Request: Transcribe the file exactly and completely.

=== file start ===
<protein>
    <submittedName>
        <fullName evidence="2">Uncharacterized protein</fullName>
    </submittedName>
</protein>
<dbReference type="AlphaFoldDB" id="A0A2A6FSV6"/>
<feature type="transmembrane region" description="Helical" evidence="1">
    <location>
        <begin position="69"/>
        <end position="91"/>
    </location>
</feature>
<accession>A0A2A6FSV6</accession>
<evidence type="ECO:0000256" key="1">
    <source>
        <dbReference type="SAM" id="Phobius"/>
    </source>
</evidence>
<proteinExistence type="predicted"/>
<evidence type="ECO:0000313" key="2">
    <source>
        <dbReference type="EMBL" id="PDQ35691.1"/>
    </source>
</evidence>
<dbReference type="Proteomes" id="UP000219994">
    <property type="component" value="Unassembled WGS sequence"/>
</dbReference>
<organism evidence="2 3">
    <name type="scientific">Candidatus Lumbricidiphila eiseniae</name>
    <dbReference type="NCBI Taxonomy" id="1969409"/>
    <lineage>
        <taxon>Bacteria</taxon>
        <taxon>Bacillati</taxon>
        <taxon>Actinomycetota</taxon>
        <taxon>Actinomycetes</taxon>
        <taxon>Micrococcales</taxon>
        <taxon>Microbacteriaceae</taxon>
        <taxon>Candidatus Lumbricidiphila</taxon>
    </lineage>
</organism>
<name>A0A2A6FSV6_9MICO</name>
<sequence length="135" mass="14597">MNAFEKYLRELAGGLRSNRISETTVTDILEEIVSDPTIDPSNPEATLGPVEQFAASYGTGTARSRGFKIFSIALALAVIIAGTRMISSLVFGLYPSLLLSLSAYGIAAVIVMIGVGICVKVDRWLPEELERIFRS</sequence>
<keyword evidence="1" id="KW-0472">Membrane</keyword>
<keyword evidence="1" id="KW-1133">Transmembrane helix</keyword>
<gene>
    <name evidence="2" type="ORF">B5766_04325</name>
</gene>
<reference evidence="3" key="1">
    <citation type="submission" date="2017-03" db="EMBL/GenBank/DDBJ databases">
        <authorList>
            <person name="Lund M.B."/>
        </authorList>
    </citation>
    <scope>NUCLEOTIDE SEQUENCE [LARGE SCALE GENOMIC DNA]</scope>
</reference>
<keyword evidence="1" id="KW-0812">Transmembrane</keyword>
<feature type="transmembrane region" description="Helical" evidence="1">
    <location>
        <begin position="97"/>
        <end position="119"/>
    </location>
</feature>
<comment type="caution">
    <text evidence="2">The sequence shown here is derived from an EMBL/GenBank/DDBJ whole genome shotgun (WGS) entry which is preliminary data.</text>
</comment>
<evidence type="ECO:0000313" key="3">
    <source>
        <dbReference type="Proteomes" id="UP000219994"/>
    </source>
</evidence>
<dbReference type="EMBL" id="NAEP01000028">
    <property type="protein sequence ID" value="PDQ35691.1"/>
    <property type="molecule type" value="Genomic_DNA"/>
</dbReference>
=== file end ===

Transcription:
<protein>
    <submittedName>
        <fullName evidence="2">Uncharacterized protein</fullName>
    </submittedName>
</protein>
<dbReference type="AlphaFoldDB" id="A0A2A6FSV6"/>
<feature type="transmembrane region" description="Helical" evidence="1">
    <location>
        <begin position="69"/>
        <end position="91"/>
    </location>
</feature>
<accession>A0A2A6FSV6</accession>
<evidence type="ECO:0000256" key="1">
    <source>
        <dbReference type="SAM" id="Phobius"/>
    </source>
</evidence>
<proteinExistence type="predicted"/>
<evidence type="ECO:0000313" key="2">
    <source>
        <dbReference type="EMBL" id="PDQ35691.1"/>
    </source>
</evidence>
<dbReference type="Proteomes" id="UP000219994">
    <property type="component" value="Unassembled WGS sequence"/>
</dbReference>
<organism evidence="2 3">
    <name type="scientific">Candidatus Lumbricidiphila eiseniae</name>
    <dbReference type="NCBI Taxonomy" id="1969409"/>
    <lineage>
        <taxon>Bacteria</taxon>
        <taxon>Bacillati</taxon>
        <taxon>Actinomycetota</taxon>
        <taxon>Actinomycetes</taxon>
        <taxon>Micrococcales</taxon>
        <taxon>Microbacteriaceae</taxon>
        <taxon>Candidatus Lumbricidiphila</taxon>
    </lineage>
</organism>
<name>A0A2A6FSV6_9MICO</name>
<sequence length="135" mass="14597">MNAFEKYLRELAGGLRSNRISETTVTDILEEIVSDPTIDPSNPEATLGPVEQFAASYGTGTARSRGFKIFSIALALAVIIAGTRMISSLVFGLYPSLLLSLSAYGIAAVIVMIGVGICVKVDRWLPEELERIFRS</sequence>
<keyword evidence="1" id="KW-0472">Membrane</keyword>
<keyword evidence="1" id="KW-1133">Transmembrane helix</keyword>
<gene>
    <name evidence="2" type="ORF">B5766_04325</name>
</gene>
<reference evidence="3" key="1">
    <citation type="submission" date="2017-03" db="EMBL/GenBank/DDBJ databases">
        <authorList>
            <person name="Lund M.B."/>
        </authorList>
    </citation>
    <scope>NUCLEOTIDE SEQUENCE [LARGE SCALE GENOMIC DNA]</scope>
</reference>
<keyword evidence="1" id="KW-0812">Transmembrane</keyword>
<feature type="transmembrane region" description="Helical" evidence="1">
    <location>
        <begin position="97"/>
        <end position="119"/>
    </location>
</feature>
<comment type="caution">
    <text evidence="2">The sequence shown here is derived from an EMBL/GenBank/DDBJ whole genome shotgun (WGS) entry which is preliminary data.</text>
</comment>
<evidence type="ECO:0000313" key="3">
    <source>
        <dbReference type="Proteomes" id="UP000219994"/>
    </source>
</evidence>
<dbReference type="EMBL" id="NAEP01000028">
    <property type="protein sequence ID" value="PDQ35691.1"/>
    <property type="molecule type" value="Genomic_DNA"/>
</dbReference>